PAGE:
Second, an honorable courtship also includes honest communication. As your courtship progresses toward marriage, certain matters will need to he discussed openly. Where will you live? Will both of you work secularly? Do you want to have children? (Remember that the purpose of marriage is ordered to the procreation of children. Many couples will find themselves unable to conceive, but an openness to the possibility is an essential element to an authentic marriage.) Also, it is only fair to reveal things, perhaps in one's past, that could affect the marriage. These may include major debts or obligations or health matters, such as any serious disease or condition you may have (including a known diagnosis of infertility). Since many persons who are infected with HIV (the virus that causes AIDS) show no immediate symptoms, it would not be wrong for an individual or for caring parents to request an AIDS blood test of one who has in the past engaged in sexual promiscuity or was an intravenous drug user or, indeed, if the family background indicates there might be some genetic risk of AIDS for instance from the mother’s breast milk or at the time of the birth. If the test proves positive, the infected person should not pressure the intended mate to continue the relationship if that one now wishes to terminate it. Really, anyone who has engaged in a high risk life style would do well to submit voluntarily to an AIDS blood test before beginning a courtship. Remember that God loves every repentant sinner and that many infected with AIDS have still found their God-given partner for married life. Do not neglect, no matter what your situation, to pray to god to send you’re the partner He has chosen for you if your vocation id to the married life.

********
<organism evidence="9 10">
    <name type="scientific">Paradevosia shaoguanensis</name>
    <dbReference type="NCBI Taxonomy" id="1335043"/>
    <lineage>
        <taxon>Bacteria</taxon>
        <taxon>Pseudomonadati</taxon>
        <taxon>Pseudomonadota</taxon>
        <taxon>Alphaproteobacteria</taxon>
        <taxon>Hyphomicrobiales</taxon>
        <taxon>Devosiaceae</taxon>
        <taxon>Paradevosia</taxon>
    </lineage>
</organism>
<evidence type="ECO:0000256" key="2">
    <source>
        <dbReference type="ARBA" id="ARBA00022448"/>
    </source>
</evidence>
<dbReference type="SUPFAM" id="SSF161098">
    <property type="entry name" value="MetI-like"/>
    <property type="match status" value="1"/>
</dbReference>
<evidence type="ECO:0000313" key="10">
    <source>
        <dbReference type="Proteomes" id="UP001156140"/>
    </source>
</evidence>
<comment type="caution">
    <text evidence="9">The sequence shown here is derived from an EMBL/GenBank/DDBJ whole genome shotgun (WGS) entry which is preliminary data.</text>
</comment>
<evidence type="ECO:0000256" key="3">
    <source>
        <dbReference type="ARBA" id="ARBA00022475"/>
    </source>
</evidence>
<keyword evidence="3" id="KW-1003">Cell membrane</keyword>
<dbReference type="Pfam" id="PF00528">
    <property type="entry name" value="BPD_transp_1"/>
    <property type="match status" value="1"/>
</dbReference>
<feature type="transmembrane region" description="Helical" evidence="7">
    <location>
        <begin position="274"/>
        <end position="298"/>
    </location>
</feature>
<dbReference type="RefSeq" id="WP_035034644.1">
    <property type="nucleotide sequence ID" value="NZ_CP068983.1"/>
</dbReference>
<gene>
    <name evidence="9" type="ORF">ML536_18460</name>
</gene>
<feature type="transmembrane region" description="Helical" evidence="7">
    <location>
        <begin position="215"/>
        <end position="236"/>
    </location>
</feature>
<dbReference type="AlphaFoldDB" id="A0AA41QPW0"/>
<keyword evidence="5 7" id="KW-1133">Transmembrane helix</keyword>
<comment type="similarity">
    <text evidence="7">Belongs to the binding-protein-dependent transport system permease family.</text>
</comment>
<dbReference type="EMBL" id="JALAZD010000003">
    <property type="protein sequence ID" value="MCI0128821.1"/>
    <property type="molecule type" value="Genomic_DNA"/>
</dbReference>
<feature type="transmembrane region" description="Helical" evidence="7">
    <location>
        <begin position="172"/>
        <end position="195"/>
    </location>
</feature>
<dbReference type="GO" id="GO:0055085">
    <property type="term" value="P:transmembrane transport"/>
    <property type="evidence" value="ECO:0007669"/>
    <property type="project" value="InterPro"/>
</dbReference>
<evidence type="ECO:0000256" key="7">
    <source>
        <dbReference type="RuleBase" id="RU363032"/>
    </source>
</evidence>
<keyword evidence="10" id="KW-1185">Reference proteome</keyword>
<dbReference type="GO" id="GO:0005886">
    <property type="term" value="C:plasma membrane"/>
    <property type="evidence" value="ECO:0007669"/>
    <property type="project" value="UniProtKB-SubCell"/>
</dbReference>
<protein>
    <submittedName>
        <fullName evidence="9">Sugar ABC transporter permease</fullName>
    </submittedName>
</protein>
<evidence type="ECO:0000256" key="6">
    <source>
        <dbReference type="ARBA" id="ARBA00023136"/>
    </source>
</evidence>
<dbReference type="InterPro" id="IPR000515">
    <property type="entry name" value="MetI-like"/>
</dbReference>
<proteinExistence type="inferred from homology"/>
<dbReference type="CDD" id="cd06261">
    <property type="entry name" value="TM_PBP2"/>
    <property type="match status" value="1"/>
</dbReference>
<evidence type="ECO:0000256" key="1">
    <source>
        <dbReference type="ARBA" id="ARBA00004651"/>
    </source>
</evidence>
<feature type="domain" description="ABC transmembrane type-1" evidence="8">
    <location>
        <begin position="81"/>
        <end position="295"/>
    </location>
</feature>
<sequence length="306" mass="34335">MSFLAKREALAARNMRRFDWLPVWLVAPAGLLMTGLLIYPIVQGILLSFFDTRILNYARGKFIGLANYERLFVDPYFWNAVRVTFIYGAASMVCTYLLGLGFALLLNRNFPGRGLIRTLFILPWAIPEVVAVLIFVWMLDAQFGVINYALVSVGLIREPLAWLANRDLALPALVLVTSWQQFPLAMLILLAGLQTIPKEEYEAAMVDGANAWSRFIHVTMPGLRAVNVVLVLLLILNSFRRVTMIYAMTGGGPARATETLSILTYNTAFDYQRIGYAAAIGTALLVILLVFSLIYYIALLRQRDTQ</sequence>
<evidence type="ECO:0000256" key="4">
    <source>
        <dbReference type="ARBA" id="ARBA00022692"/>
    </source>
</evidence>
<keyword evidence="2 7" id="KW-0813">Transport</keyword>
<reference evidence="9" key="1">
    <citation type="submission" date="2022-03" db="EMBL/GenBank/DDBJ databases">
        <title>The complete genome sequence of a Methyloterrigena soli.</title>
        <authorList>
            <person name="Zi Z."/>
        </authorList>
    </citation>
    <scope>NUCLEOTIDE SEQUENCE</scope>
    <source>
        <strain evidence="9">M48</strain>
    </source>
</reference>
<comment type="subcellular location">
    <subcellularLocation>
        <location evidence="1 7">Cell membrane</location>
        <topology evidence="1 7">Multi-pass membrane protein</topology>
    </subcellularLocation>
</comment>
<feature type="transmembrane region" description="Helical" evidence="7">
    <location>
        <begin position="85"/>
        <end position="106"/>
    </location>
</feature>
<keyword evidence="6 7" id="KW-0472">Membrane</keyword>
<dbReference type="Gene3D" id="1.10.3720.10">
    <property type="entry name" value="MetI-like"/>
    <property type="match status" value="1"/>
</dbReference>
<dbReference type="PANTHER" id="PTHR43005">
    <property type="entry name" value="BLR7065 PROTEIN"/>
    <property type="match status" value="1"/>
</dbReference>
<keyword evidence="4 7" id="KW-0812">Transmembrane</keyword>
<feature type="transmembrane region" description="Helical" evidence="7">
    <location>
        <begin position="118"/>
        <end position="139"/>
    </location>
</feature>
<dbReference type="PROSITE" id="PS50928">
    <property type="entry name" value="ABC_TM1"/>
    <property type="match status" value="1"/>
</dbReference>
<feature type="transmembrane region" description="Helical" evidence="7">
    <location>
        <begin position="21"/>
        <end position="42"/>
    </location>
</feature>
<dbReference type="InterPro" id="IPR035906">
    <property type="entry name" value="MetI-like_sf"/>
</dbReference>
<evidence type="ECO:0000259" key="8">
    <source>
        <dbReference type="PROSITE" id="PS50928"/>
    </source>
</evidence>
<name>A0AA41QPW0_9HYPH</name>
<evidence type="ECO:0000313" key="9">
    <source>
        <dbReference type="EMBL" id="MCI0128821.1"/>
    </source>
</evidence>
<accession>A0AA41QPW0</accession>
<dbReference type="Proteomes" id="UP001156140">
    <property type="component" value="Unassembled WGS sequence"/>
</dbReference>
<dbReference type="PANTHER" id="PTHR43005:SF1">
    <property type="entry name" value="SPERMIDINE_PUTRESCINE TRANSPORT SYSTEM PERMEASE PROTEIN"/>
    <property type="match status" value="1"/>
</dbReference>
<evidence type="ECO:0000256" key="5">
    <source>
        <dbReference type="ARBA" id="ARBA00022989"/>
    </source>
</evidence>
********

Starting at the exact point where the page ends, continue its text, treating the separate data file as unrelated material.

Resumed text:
Review Question: What honest communication may be needed in order to keep courtship honorable?




During the final months before the marriage, both of you will likely be very busy with arranging for the wedding. You can alleviate much of the tension by being moderate. An elaborate wedding may please relatives and the community, but it may leave newlyweds and their families physically exhausted and financially drained. Some adherence to local customs is reasonable, but slavish and perhaps competitive conformity can overshadow the meaning of the occasion and may rob you of the joy that you should have. While the feelings of others must be considered, the groom is primarily responsible for deciding what will go on at the wedding feast. – See John 2:9 for an example.



Remember that your wedding lasts just one day, but your marriage lasts a lifetime. Avoid concentrating too much on the act of getting married. Instead, look to God our Father for guidance, and plan ahead for a life of being married. Then you will have prepared well for a successful marriage.


Review Questions:

(a) How could balance be lost when preparing for a wedding?

(b) What balanced view should be maintained when considering the wedding and the marriage?







A husband and wife

must be committed to each other.

-Genesis 2:24.


The inner person (the ‘heart’) (the ‘spirit’ or ‘soul’) is more important

than external appearance.

-1 Peter 3:3, & 4.


"Bear not the yoke with unbelievers."

-2 Corinthians 6:14.


Morally unclean people are alienated from God.

- Ephesians 4:18-19.